Drishti Law > Trademark > USPTO – What do the “Correspondence Email” and “Domicile Address” fields mean in a Trademark Application?

Drishti Talks

Trademark

Have you ever applied to register a trademark with the United States Patent and Trademark Office (USPTO)? If so, you may have noticed that there are two fields on the application form labeled “Correspondence Email” and “Domicile Address.” But what do these fields mean? And what should you enter in them? Here’s a quick guide to help you out. 

 

We’ll keep it simple. As part of the trademark application series, let’s review a crucial part of your trademark application: a correspondence email and domicile address. 

 

An applicant for a trademark with the United States Patent & Trademark Office (“USPTO”) must submit the owner’s email and domicile address. 

 

Correspondence email:

 

The email used for correspondence depends on whether the applicant has hired a trademark attorney. 

Trademark applicants who have retained the counsel of a qualified US Attorney MAY provide an email address as the owner’s email. Although all correspondence with the USPTO will be between the examining attorney at the agency and the applicant’s attorney, USPTO examining attorneys prefer to have only one channel of communication. The email provided in the owner’s field cannot be the same as the email provided for correspondence. The owner’s email will not be visible to the public, whereas the trademark attorney’s correspondence email will.

Trademark applicants without a US Attorney will need the owner’s email and correspondence email to be the same. It is often advised that applicants create a unique email only for USPTO-related matters, as the email an applicant provides for correspondence will be publicly viewable. Please be aware that an applicant is more likely to receive unsolicited emails due to the public nature of the correspondence email.

 

Domicile Address of Applicant:

 

A domicile is a permanent address with a substantial connection to the applicant. 

 

The address must be kept current throughout the ownership of the applied-for mark. 

 

The domicile determines if an applicant must retain a US-qualified attorney. All foreign applicants must retain US counsel.

 

  • An individual applicant must provide either the business address or the residence address.
  • A corporation, on the other hand, should provide the business address, be it in the state of incorporation or where it conducts a substantial amount of its business. 
  • A joint applicant must provide the address of each party. 

Do not lie! 

 

The USPTO will conduct a preliminary check to see if the address provided is related to the applicant’s business. Suppose the address provided is that of a third-party commercial mail-receiving agency and is not the applicant’s permanent legal place of residence or principal place of business. In that case, the applicant is almost guaranteed to receive an office action asking the applicant to clarify or correct the address provided, further delaying your application process.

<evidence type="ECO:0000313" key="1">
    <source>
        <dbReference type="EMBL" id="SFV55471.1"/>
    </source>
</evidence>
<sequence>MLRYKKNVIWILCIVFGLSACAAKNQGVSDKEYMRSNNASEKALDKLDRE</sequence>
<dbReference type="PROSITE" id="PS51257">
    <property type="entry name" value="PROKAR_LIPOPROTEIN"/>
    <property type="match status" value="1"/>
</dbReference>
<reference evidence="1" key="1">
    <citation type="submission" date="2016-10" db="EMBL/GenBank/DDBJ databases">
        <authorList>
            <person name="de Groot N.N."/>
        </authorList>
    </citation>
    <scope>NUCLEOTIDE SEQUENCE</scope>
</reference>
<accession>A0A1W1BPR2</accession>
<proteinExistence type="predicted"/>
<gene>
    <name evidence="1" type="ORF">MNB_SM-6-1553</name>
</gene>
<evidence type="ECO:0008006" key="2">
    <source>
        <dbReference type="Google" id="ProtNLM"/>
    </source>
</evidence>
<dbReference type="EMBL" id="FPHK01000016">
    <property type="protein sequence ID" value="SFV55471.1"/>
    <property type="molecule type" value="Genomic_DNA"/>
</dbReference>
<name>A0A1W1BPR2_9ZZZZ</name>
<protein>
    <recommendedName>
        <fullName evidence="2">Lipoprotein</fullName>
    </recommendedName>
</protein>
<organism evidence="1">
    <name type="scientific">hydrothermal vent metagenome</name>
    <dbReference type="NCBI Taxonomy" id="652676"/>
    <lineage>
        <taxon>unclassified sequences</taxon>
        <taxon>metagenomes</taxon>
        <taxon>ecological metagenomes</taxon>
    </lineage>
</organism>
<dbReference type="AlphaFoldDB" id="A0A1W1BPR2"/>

I hope this information regarding the trademark application process was helpful. The trademark process can be a confusing and daunting one.

If you have any other questions about the trademark application process or need help filling out your application, don’t hesitate to reach out. Our team at Drishti Law is more than happy to help. In fact, we offer a free 30-minute discovery call so we can better understand your business and trademark protection needs. Don’t let the confusion stop you from moving forward with protecting your brand—schedule a discovery call today.

 

We want to make the trademark process simple and efficient for you, so if there’s anything we can do in order to help with your situation please don’t hesitate. We’d be happy to schedule a discovery call with you. During this call, we can discuss your business needs in more detail and come up with a plan tailored specifically for you.

 

DISCLAIMER:  The information in this blog is not intended nor implied to be a substitute for professional legal deliberation, deposition, or procedure. All content, including text, graphics, images, and information, contained in this video is for general informational purposes only and does not replace a consultation with your own attorney.

 

DrishtiTalks is made available by the law firm, Drishti Law, LLC, for educational/informational purposes. The intent of DrishtiTalks is to provide a general understanding of the law and not to provide legal advice. The use of this site, commenting on posts, or sending inquiries through the site or contact email, does not confirm an attorney-client relationship between you and the Blog, DrishtiTalks, or Website publisher, Drishti Law, LLC. The Blog/Website should not be used as a substitute for competent legal advice from a licensed attorney in your jurisdiction.

Sahil Malhotra

Sahil Malhotra is an Intellectual Property Attorney, who founded Drishti (“vision”) law because of his vision in protecting dreams and ideas.

He provided individuals and small businesses with an opportunity to enhance their IP’s value by helping them register trademarks and successfully argue against office actions. In addition to his training and experience, he has been deeply involved in the multifaceted IP portfolio at UIC and continues to be associated with IP organizations and conferences.

To know more about Sahil Malhotra -- Click Here

You may follow Sahil Malhotra on Facebook: Sahil Malhotra and on Instagram: @Sahil Malhotra